PARIS — Despite tentative signs of a turnaround at the beginning of the year, European retailers are bracing for a see-saw recovery at best, and at worst a double-dip recession.

Fears that Greece could default on its public debt have roiled financial markets in recent weeks, raising the specter that European economies, which borrowed heavily to sustain spending during the recession, could now raise taxes on their wealthiest citizens to help foot the bill.

“We are not out of the woods yet,” summed up Guy-Noël Chatelin, a partner at OC&C Strategy in Paris.

Indeed, luxury firms are maintaining a cautious stance, despite the fact many reported an improvement in the fourth quarter of 2009 — although admittedly against very weak year-ago levels.

Ralph Toledano, chairman and chief executive officer at Chloé, said business started to pick up from September, with stronger sell-throughs prompting even Russian buyers, which had retreated during the economic crisis, to return to the showrooms. He noted, however, that Italian specialty stores now seem to be suffering.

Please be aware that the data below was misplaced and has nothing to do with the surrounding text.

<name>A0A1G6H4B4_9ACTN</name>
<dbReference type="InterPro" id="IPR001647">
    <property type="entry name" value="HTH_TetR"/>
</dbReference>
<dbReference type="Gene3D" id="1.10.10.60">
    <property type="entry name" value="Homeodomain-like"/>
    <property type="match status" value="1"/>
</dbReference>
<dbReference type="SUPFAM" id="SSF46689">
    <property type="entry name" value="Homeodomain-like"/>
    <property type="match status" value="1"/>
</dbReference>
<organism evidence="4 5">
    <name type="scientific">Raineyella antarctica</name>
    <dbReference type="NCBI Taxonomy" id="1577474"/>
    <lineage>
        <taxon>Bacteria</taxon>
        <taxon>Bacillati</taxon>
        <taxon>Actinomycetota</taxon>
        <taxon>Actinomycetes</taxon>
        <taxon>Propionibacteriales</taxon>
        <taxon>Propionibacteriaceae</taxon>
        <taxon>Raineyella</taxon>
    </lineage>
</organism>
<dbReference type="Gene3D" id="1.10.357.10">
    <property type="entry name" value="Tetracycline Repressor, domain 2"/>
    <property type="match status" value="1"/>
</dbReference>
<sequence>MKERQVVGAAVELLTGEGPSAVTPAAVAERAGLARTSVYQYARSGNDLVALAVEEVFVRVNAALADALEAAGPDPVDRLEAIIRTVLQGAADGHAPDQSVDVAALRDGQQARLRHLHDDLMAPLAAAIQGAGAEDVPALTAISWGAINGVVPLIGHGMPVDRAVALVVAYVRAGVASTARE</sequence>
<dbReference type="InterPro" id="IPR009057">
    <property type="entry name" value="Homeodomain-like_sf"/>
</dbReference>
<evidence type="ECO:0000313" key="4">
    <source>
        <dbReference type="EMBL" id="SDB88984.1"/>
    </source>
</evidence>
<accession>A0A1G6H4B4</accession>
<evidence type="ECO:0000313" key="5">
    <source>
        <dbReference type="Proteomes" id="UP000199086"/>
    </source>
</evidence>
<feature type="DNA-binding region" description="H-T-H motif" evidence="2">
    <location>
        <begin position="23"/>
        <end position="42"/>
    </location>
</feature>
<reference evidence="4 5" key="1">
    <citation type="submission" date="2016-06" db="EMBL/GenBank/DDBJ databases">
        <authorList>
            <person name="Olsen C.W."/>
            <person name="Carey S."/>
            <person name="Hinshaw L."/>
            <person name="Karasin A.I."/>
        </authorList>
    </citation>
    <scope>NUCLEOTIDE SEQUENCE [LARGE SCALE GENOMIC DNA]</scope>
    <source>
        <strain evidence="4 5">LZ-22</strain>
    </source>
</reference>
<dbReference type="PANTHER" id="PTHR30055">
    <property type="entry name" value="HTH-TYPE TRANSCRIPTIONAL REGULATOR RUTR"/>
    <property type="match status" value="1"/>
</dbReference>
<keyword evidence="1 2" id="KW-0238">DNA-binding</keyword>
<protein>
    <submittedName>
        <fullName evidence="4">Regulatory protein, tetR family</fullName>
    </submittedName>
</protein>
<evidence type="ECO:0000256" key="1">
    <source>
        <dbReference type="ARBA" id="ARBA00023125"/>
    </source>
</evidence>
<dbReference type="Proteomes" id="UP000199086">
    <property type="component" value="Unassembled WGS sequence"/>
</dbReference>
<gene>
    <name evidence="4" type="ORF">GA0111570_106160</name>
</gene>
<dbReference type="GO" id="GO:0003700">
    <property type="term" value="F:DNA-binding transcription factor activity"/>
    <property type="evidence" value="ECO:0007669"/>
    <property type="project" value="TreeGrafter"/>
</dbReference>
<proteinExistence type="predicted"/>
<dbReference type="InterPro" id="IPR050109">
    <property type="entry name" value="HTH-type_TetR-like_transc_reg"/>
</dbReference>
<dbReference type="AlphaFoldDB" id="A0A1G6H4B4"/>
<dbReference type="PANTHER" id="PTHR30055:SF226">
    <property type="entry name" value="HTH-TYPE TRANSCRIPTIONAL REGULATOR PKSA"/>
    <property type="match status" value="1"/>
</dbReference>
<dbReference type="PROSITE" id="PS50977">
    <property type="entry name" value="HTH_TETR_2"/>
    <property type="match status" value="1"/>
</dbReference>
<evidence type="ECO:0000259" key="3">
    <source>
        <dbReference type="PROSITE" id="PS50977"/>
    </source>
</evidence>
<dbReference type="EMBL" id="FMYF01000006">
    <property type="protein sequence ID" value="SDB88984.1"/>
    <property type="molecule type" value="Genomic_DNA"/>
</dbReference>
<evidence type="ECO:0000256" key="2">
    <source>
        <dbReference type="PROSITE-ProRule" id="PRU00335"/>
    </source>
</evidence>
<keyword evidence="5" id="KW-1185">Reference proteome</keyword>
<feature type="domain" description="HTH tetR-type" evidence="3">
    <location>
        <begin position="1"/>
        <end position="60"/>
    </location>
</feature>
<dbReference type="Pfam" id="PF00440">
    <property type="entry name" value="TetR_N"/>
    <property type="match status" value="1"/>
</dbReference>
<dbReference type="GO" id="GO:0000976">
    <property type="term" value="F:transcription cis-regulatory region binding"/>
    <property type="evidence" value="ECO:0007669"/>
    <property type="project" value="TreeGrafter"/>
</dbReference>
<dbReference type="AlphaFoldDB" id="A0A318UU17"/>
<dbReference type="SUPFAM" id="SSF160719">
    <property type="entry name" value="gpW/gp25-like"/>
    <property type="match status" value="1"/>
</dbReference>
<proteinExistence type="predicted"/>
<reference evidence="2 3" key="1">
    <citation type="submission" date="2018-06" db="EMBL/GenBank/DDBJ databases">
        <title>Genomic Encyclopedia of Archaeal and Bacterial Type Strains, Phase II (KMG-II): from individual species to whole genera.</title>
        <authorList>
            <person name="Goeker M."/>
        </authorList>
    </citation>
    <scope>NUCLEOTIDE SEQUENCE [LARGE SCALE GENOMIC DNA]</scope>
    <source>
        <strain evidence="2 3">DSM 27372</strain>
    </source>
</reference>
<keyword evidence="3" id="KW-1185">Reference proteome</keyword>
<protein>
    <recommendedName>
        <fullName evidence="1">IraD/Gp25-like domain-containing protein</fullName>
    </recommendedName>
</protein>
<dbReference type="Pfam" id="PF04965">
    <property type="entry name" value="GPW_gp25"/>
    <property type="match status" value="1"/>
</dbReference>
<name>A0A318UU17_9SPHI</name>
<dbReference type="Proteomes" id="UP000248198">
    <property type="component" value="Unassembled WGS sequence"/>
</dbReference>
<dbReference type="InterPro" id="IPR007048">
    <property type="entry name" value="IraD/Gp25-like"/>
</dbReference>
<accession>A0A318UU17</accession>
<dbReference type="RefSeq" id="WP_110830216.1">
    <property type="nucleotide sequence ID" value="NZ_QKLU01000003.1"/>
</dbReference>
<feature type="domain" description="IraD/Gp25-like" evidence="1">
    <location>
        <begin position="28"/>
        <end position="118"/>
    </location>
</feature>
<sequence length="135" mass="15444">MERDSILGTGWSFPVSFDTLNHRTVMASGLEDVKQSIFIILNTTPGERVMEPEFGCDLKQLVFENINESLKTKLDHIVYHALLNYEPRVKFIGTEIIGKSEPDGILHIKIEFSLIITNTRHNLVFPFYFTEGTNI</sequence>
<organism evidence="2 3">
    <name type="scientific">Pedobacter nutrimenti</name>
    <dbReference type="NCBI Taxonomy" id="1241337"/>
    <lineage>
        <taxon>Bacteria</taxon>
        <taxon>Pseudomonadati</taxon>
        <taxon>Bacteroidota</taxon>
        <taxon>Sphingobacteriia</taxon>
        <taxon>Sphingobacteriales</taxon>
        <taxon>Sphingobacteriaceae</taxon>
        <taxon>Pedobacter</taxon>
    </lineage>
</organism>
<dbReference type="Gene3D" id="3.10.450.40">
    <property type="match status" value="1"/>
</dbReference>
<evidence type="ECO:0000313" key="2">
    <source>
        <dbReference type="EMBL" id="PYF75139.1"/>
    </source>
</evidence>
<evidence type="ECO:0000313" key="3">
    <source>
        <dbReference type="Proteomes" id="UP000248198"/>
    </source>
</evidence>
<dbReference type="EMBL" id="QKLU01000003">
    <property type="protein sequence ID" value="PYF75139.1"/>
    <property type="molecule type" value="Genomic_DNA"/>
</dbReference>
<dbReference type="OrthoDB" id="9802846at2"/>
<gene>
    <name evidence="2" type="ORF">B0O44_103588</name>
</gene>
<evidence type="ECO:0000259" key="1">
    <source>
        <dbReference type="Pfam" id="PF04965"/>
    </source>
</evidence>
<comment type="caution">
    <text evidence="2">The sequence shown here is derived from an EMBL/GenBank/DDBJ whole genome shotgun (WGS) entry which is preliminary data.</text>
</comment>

“People are feeling better, but there’s still this sense of trauma surrounding us. I don’t see any kind of euphoria. We’re still in a fragile situation. My guess would be that 2010 will see ups and downs,” Toledano said.

Recent statistics support a scenario of tentative recovery in the euro zone. The euro zone economic sentiment indicator fell to 95.9 in February from 96.0 in January, after 10 months of uninterrupted increases. Gross domestic product in the 16-member currency union rose just 0.1 percent in the fourth quarter of 2009 compared with the previous quarter. In 2009 as a whole, GDP fell by 4 percent in the euro area and by 4.1 percent in the 27 member states of the European Union.